On 1 May 2011, the Companies Act 71 of 2008 came into effect, replacing the Companies Act 1973 and amending the Close Corporations Act of 1984. The New Companies Act introduced fundamental changes to South African company law. Regardless, the BIG question remains:
Why should I consider converting my close corporation to a private company?
Currently there is no legal or statutory requirement forcing Close Corporation’s to convert to a private company, however here are some reasons to consider;
- You cannot register Close Corporations anymore.
- Virtually all the advantages that a Close Corporations had, can now also be obtained by having a private company under the new Companies Act. For example:
- the annual return fee is the same regardless of whether you have a Close Corporation or a company
- small private companies do not need to be audited or produce audited financial statements
- small private companies do not need to convene an annual general meeting (AGM).
- The converted Close Corporation will enjoy the benefits of the Business Judgement Rule of section 76(4), which applies to directors, not members.
Did You Know? The Business Judgement Rule affords protection to directors who have relied on the professional opinions of accountants, attorneys, and other business advisors, that influenced their business decisions and that turned out not to be in the best interests of the Company. This protection is not enjoyed by the members of Close Corporations.
- Companies cannot be members of a Close Corporation.
- If your company deals with international clients, a Close Corporation is not recognised as a Company format, they find Close Corporations foreign as its only unique to South Africa.
- Close Corporations are limited to only 10 members.
- In Close Corporations the responsibility, risk and liabilities falls on the members, however in a Company it falls on the directors.
- Close Corporations are also subject to the public interest score (PIS) under the new Act.
- Both Close Corporations and Companies must file Annual Returns.
- Close Corporations that converted to a company and are owner managed with a PIS less than 100 do not have to comply with any third party financial reporting standards but only the requirements of the Companies Act as per section 27 – 30.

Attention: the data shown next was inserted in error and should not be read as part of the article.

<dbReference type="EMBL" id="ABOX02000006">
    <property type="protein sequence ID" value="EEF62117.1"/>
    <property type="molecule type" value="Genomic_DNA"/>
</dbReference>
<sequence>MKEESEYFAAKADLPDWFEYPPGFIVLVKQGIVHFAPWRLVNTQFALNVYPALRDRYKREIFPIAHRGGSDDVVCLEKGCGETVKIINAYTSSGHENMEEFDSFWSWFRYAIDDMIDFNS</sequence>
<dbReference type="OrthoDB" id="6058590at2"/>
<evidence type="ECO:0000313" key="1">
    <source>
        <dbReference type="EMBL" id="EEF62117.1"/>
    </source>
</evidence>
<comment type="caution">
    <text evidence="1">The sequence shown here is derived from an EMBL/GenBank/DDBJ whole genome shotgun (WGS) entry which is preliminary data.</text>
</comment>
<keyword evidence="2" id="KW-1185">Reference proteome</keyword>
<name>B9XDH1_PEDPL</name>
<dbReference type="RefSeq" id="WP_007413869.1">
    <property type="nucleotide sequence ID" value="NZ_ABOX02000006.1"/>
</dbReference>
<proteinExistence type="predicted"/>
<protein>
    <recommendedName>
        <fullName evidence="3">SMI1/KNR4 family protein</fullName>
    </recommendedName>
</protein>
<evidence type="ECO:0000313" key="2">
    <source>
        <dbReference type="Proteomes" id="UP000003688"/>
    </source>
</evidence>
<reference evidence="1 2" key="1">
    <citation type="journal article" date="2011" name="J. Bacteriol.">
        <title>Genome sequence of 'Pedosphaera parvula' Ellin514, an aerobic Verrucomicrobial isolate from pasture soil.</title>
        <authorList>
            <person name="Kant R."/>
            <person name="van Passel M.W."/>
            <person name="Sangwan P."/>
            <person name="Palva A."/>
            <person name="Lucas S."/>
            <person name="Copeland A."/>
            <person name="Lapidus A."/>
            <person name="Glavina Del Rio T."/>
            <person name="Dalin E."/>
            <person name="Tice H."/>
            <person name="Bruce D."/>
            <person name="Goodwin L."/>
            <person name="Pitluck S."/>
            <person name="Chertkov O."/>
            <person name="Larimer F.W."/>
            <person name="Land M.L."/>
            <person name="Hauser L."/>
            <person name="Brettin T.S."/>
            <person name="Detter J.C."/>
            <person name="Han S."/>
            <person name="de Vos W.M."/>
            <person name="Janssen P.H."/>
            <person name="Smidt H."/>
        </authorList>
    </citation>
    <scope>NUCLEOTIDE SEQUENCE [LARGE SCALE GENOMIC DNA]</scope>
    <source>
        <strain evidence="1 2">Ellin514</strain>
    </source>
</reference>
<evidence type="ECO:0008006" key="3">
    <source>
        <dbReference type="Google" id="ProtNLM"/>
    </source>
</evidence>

- All Close Corporations must meet the requirements of the Close Corporation Act and certain sections of the new Companies’ Act.
- Close Corporations must meet the solvency and liquidity test of section 4 of the new Companies Act before converting.
- Close Corporations do not separate the rights and responsibilities of owners and managers, as they are both members with the same risks and liabilities, whereas the new act clearly distinguishes shareholders from directors, their roles, responsibilities, rights and risks.
What is the future of Close Corporations?
- The 2008 Companies Act provides that no new close corporations may be incorporated.
- Close Corporations that were in existence at the time that the new Act came into effect and were registered as of the effective date of the new Act i.e. at 1 May 2011, may continue to exist indefinitely.
- Since the Companies Act and Close Corporations Act run concurrently with each other, Close Corporations must apply the principles of both acts.
After taking into consideration the reasons why I should be converting my Close Corporation into a Private Company as set out above, the author believes very few Close Corporations will be in existence 10 years from now.
For more information about your Close Corporation or Company requirements please visit www.shelfcompanies.co.za or call 011 672 0020.
This article is a general information sheet and should not be used or relied upon as professional advice. No liability can be accepted for any errors or omissions nor for any loss or damage arising from reliance upon any information herein. Always contact your financial adviser for specific and detailed advice. Errors and omissions excepted (E&OE)